each of first and second wedge means being pivotally mounted to increase the wedging action as each of said first and second wedge means pivots, whereby the movement of the associated belt run contributes to said wedging action;
means for simultaneously moving both said first and second wedge means away from said respective first and second guideways and out of engagement with the associated belt runs;
cam means having a hollow core and being rotatably mounted upon said carriage assembly to receive and be rotatable about one of said guide rods; and
a print head having print means arranged at a print forming end, said print head being mounted upon said carriage assembly; and a platen positioned adjacent the print forming end of the print head whereby manipulation of said cam means serves to adjust the position of the print means relative to said platen; and means for retaining the carriage assembly in an adjusted position.
17. The apparatus of claim 16 wherein said platen is cylindrical and said cam means are constructed to substantially radially align said print head with said platen when said cam means is adjusted.
18. The apparatus of claim 16 wherein said retaining means includes an adjusting handle releasably secured to said cam means and having a shoulder engageable with an adjacent surface portion of said carriage assembly for locking the position of said cam means after adjustment thereof.
This is a continuation of application Ser. No. 692,484, filed June 3, 1976, now abandoned.
Serial printers are in widespread use in applications such as output devices for computers, computer terminals and communications links, to name just a few. Serial printers operate to form either characters or parts of characters printed in a serial or linear fashion. One typical line printer of the serial type is disclosed, for example, in U.S. Pat. No. 3,703,949 which discloses both unidirectional and bidirectional printers.
In line printers of the unidirectional type, the print head carriage is typically positioned initially at the left hand margin of the paper document and is moved in what is commonly referred to as the "forward" print direction, sequentially forming vertically aligned dot patterns, "N" such patterns each cooperatively defining a character, numeral or other symbol. Once a line or a portion of a line is printed, line feed and carriage return operations are normally performed wherein the carriage is returned by movement in the "reverse" direction back to the left-hand margin and by advancing the paper document through a distance at least equivalent to single line spacing.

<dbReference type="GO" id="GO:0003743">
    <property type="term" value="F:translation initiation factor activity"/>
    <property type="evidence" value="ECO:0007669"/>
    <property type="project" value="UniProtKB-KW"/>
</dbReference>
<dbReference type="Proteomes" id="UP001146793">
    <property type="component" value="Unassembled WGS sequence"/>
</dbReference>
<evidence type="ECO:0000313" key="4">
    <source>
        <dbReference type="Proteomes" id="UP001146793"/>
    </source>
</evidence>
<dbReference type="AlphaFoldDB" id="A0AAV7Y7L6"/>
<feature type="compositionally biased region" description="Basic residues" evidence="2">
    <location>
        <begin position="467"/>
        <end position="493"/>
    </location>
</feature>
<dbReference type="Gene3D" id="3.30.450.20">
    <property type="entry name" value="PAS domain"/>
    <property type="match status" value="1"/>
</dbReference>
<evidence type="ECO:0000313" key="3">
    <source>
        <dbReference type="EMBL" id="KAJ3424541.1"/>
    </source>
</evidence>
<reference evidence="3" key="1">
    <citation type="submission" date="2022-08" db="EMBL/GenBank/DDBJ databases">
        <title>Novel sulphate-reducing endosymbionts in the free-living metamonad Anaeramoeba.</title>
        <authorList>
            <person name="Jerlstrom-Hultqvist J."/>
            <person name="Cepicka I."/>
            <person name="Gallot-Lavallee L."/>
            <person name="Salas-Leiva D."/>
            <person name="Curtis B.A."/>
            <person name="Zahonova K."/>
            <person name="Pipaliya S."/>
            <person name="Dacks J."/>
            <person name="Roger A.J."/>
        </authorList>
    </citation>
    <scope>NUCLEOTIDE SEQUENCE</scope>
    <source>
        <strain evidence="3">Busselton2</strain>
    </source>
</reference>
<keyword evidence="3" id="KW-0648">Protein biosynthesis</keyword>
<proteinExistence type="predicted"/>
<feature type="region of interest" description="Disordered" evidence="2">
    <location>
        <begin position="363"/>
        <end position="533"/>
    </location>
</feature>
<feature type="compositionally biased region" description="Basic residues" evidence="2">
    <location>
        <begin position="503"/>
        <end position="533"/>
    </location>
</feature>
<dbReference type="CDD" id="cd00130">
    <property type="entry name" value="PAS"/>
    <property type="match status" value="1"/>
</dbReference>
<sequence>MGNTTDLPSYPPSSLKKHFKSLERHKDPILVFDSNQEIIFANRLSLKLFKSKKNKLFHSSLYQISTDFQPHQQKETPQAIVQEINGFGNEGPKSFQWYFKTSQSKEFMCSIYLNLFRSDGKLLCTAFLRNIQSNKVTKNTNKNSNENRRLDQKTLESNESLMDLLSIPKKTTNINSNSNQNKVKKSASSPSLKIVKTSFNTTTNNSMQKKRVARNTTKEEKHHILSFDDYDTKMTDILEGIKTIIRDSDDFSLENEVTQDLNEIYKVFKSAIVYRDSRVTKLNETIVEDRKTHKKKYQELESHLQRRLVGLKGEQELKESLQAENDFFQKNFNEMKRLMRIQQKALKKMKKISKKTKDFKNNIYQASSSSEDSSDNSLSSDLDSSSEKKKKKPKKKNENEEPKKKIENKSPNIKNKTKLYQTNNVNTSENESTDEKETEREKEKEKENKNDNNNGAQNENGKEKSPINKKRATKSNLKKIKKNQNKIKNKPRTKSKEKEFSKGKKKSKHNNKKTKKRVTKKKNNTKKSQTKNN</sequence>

As shown, for example in U.S. Pat. No. 3,703,949 issued Nov. 28, 1972, a registration technique is employed wherein the moving carriage is provided with a light source and photo-detecting element, which elements are positioned on opposite sides of a stationary registration strip typically formed of a transparent material having an opaque mask or pattern to define a plurality of substantially uniformly spaced narrow transparent slits, whereby the movement of the carriage along the print direction causes the light to strike the photocell as the photocell and light source pass each transparent slit to develop what is commonly referred to as a "video" pulse which is utilized to enable the print wire solenoid drive assemblies only at the instant at which the print wire tips are passing a print position thereby precisely aligning each of the vertically aligned dot patterns commensurate with the pattern of the registration strip. Alternatively, the "video" pulses may be generated by a gated oscillator as described in copending application Ser. No. 703,623, filed July 8, 1976 in the name of Prentice Robinson et al.
In order to be assured that the vertically aligned dot patterns are precisely uniformly spaced along the print line, it is preferable to move the carriage assembly at a constant velocity. Numerous techniques to obtain movement at a constant velocity have provided accompanying disadvantages among which are significant increases in both cost and complexity.
The present invention is characterized by providing a novel bidirectional carriage drive assembly which substantially instantaneously accelerates a motionless (or moving) carriage to constant print velocity while eliminating the electromagnetic clutches, brakes or other similar structures required in conventional bidirectional drive systems.
The present invention is comprised of a closed loop flat metallic belt entrained about a pair of pulleys arranged a spaced distance apart, which distance is at least equal to the width of a line of print to be formed on a paper document.